Friday, October 26, 2012

Is a Woman's Success Killing Her Man?

McJobNews presents cutting edge info about job market issues and events

Tuesday, October 23, 2012

Is a Woman's Success Killing Her Man?

Hanna Rosin author of The End of Men and the Rise of Women was recently interviewed by Tucker Carlson of the Daily Caller on C-Span. Rosin is a senior editor at The Atlantic and a founder and editor at DoubleX, Slate’s women’s section. She lives in Washington D.C. with her husband, daughter and two sons.

By Barbara LaBier

The End of Men and the Rise of Women deals with the impact of the recent economic downturn on the lives of people which has contributed to a lack of jobs for men in particular and has changed marriage, fatherhood and women’s rights. While the present generation of women have become more educated, with better credentials and the ability to be more nimble at work, men are loosing ground. Some women, for example, have three advanced degrees and have become a majority in the workforce, outstripping men since the1980’s. This is quite different than the generation of 40 years ago when in 1962 women were unfulfilled staying at home raising children and men were happier in the workplace. Is it a case of nature or nurture? Girls from early childhood on have the genes to learn easier and faster than boys. Endowed with great sitting capacity, they take direction well and have the communication skills prerequisite for success in the classroom. Their mothers were willing to make a financial investment in them because they are winners.

More recent generations of woman have the determination of immigrants bent on success. They strike get ahead and charge forward. After the Second World War after the men returned home they were educated using the GI Bill and found good paying solid manufacturing jobs that are not present today in the US.

As a result there has been a major catastrophe caused by our economy and many men have no jobs resulting in mangled egos says Rosin. In the past, small towns had factory work where you could start at the bottom and work your way up to manager and make a decent living of $70-$80,000 a year. Today these jobs don’t exist. And you can blame Mitt and Bill for the outscourcing. And recently I hard a report on C-span that said womwn have lost thousands of jobs during the last four years.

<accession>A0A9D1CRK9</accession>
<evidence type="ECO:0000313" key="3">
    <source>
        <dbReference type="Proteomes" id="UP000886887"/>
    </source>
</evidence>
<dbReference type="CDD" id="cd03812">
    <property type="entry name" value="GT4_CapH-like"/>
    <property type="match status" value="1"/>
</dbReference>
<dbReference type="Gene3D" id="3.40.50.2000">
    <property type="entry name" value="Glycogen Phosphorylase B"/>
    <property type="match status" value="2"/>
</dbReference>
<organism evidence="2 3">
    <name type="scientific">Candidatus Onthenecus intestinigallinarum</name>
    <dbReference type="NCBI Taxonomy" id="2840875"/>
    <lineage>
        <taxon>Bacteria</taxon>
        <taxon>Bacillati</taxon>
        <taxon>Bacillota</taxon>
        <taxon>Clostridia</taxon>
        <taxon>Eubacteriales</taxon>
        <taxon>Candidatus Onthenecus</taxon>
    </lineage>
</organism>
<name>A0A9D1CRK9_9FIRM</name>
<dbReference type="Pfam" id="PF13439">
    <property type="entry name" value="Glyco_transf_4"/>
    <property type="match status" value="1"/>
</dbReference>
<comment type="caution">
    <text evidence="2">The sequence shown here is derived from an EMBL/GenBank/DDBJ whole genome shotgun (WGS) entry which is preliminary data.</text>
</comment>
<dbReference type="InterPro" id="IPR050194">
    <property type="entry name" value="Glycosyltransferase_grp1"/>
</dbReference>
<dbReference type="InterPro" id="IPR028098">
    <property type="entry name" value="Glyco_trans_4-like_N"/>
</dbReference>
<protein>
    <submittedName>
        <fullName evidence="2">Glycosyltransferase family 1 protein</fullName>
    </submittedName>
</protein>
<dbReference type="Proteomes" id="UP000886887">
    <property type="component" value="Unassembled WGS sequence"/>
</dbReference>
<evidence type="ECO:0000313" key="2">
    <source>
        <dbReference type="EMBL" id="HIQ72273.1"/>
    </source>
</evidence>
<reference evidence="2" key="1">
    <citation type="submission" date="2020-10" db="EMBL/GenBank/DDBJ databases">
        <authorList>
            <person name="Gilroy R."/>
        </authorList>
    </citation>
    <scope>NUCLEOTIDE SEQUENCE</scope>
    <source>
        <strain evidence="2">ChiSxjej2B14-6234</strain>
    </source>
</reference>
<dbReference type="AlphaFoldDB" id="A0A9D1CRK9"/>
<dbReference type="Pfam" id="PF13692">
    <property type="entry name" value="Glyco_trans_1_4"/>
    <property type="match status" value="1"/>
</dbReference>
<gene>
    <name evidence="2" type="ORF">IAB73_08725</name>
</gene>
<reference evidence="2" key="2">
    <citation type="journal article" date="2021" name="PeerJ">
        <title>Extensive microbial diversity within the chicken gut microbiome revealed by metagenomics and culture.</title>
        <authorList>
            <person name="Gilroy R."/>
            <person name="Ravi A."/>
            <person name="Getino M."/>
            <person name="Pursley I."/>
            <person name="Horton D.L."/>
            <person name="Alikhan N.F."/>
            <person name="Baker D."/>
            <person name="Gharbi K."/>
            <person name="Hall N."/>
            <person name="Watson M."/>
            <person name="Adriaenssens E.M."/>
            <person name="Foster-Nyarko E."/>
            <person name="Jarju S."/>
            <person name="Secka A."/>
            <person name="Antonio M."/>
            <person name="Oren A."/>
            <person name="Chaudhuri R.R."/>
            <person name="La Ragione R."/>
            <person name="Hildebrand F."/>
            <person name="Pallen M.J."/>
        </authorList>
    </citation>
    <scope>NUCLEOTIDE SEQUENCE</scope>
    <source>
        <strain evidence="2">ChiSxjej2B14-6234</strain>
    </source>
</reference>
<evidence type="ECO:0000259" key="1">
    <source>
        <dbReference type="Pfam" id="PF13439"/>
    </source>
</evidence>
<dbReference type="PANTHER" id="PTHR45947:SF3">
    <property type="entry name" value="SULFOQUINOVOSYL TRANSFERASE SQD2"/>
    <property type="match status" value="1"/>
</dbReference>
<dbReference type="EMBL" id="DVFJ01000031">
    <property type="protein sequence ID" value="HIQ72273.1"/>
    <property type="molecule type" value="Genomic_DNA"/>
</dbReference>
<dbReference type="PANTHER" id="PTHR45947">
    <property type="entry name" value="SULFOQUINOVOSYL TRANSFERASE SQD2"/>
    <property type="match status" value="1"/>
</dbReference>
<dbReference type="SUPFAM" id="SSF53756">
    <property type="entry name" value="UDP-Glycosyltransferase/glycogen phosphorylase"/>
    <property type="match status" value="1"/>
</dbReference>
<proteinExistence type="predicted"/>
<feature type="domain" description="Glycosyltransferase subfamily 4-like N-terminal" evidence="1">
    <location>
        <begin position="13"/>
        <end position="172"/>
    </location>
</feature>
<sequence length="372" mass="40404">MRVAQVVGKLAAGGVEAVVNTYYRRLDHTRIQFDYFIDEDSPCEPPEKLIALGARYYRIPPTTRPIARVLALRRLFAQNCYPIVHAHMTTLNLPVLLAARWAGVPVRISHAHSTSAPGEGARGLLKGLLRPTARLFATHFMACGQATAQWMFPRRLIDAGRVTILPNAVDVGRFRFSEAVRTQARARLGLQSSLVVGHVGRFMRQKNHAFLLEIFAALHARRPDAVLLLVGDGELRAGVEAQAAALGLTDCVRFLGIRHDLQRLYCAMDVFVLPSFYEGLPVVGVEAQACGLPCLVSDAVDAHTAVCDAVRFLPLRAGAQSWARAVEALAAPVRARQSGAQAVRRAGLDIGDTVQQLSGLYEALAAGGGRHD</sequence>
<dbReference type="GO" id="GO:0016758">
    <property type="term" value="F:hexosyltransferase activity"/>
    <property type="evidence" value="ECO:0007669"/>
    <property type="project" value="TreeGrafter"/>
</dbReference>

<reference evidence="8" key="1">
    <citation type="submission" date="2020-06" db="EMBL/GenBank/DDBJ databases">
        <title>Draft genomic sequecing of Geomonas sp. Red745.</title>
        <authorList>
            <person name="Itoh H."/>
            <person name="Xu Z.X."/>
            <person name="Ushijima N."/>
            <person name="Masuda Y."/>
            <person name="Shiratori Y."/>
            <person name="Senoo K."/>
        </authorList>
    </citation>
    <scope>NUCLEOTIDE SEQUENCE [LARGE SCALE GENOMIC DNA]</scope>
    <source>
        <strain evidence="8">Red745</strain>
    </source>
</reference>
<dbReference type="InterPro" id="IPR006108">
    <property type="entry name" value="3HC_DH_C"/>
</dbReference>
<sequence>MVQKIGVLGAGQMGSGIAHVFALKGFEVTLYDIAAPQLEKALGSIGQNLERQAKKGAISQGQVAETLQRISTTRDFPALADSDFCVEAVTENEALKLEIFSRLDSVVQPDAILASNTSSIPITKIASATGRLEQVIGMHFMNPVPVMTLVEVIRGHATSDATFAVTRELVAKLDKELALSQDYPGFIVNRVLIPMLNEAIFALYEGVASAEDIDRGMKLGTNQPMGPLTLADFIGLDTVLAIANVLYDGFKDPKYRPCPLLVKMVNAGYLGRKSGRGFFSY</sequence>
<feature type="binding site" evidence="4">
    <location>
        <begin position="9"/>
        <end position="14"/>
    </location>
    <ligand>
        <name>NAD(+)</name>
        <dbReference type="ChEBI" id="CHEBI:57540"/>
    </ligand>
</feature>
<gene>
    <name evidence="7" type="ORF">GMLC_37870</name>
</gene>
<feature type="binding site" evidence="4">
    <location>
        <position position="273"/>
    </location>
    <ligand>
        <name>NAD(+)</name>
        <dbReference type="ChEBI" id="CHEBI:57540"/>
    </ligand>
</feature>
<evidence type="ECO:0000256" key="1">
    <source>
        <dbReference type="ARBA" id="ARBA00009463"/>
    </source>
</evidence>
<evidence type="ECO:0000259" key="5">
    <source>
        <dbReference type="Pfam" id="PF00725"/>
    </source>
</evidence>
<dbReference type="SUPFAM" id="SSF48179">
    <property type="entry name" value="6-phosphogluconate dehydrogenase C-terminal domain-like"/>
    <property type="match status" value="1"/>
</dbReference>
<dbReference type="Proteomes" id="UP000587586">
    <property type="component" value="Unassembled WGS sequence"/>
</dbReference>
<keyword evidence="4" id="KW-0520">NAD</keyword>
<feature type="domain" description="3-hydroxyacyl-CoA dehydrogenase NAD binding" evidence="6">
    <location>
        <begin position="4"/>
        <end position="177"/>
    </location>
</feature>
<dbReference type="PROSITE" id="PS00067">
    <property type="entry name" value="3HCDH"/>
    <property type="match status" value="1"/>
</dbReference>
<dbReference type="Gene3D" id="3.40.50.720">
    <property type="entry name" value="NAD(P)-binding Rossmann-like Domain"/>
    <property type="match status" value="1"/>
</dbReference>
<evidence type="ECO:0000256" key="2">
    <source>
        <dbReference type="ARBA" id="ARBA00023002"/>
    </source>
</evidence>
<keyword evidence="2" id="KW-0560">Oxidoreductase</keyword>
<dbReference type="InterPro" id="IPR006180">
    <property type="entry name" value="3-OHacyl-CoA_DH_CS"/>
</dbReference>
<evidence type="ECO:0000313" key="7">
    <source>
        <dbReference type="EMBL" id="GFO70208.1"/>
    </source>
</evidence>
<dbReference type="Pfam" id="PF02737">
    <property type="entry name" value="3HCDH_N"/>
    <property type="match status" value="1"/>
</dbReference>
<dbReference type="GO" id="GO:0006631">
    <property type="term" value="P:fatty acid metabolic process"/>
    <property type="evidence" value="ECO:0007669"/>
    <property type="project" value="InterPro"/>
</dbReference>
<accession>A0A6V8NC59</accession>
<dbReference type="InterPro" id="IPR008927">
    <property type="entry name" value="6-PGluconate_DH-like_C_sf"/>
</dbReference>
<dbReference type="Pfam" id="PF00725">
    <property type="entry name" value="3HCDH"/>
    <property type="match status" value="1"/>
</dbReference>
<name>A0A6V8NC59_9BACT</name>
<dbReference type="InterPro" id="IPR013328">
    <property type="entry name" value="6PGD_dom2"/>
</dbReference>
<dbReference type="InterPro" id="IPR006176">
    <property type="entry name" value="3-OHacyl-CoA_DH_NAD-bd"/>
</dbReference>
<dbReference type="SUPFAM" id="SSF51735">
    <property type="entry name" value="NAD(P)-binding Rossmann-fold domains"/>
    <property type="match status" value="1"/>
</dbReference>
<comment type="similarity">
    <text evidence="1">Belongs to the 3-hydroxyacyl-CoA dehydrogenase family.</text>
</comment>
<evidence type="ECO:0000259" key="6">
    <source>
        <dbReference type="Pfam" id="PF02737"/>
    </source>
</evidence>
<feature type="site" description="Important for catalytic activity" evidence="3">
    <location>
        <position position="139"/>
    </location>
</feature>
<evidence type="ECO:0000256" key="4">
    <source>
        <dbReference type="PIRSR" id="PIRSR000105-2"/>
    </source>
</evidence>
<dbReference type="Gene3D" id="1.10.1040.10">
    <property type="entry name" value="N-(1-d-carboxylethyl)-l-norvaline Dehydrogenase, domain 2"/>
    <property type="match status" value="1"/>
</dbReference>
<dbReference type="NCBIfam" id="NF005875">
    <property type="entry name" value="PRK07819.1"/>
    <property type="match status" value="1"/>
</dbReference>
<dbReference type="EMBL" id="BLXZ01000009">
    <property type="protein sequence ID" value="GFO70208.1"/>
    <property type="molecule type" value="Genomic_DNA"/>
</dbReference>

Successful women, who live in back water towns, generally come from Christian families where the man is the spiritual head of the household but not necessarily the breadwinner, says Rosin. These women find it easier to start at the bottom and move up. Men are not happy about working in healthcare as nurses or as teachers and feel emasculated serving in these roles. The jobs in these fields, however, stereotypical of womens' work have been a financial boon for women and opened the door to new jobs.

House husbands in urban areas who take care of their children during the day while their wife works as the breadwinner are viewed as strange by people still have prejudices and think that there's something with wrong with a man taking care of the children, concludes Rosin.

Not all men are good providers and some women keep their husbands around because they protect their wives in a pinch. In Scandinavian countries, for example, couples live together and raise the children but don't marry. In America, however, we are more conservative and sold on marriage. Parents are spending more time with their kids these days and worry they may be over scheduling their children’s day. House husbands take care of everything during the day but often once the woman comes home we find her tinkering in the kitchen. So men are resentfull that they don't have their own space or a job. Couples flip-flop and take turns at being the head of the household and the breadwinner.

The man have developed more fragile equality in the workplace today. Often women work less hours but expect equal pay. Rosin mentions that she watched her own husband getting the children ready to take them away for a few days so she could finish a chapter in her book and was conscious of her criticizing what he was doing in her mind. He was doing things differently than she would have done but fortunately she kept her mouth shut and everything was o.k.

Myths say women are not good in math and science, but they are debunked when you look at other cultures such as Eastern Europe and Asia where women do very well in these subjects. In the area of affirmative action in some cases, women get preferential treatment when applying for SBA loans. Given the fact men have been beaten down and feminized by their over achieving partners, perhaps, they need an affirmative action program to help them start businesses, conclude other men.

Questions about gender and the impact of work are far from  resolved. Women fought for help from men for more active participation in raising children. Along the way, they have earned good jobs as well. Yet, they still have problems. Men, on the other hand are not happy.  Some men have a lurking feeling that the more that men take on nurturing roles the more men feel women will not be very attracted to them  and they will dump them for a macho guy.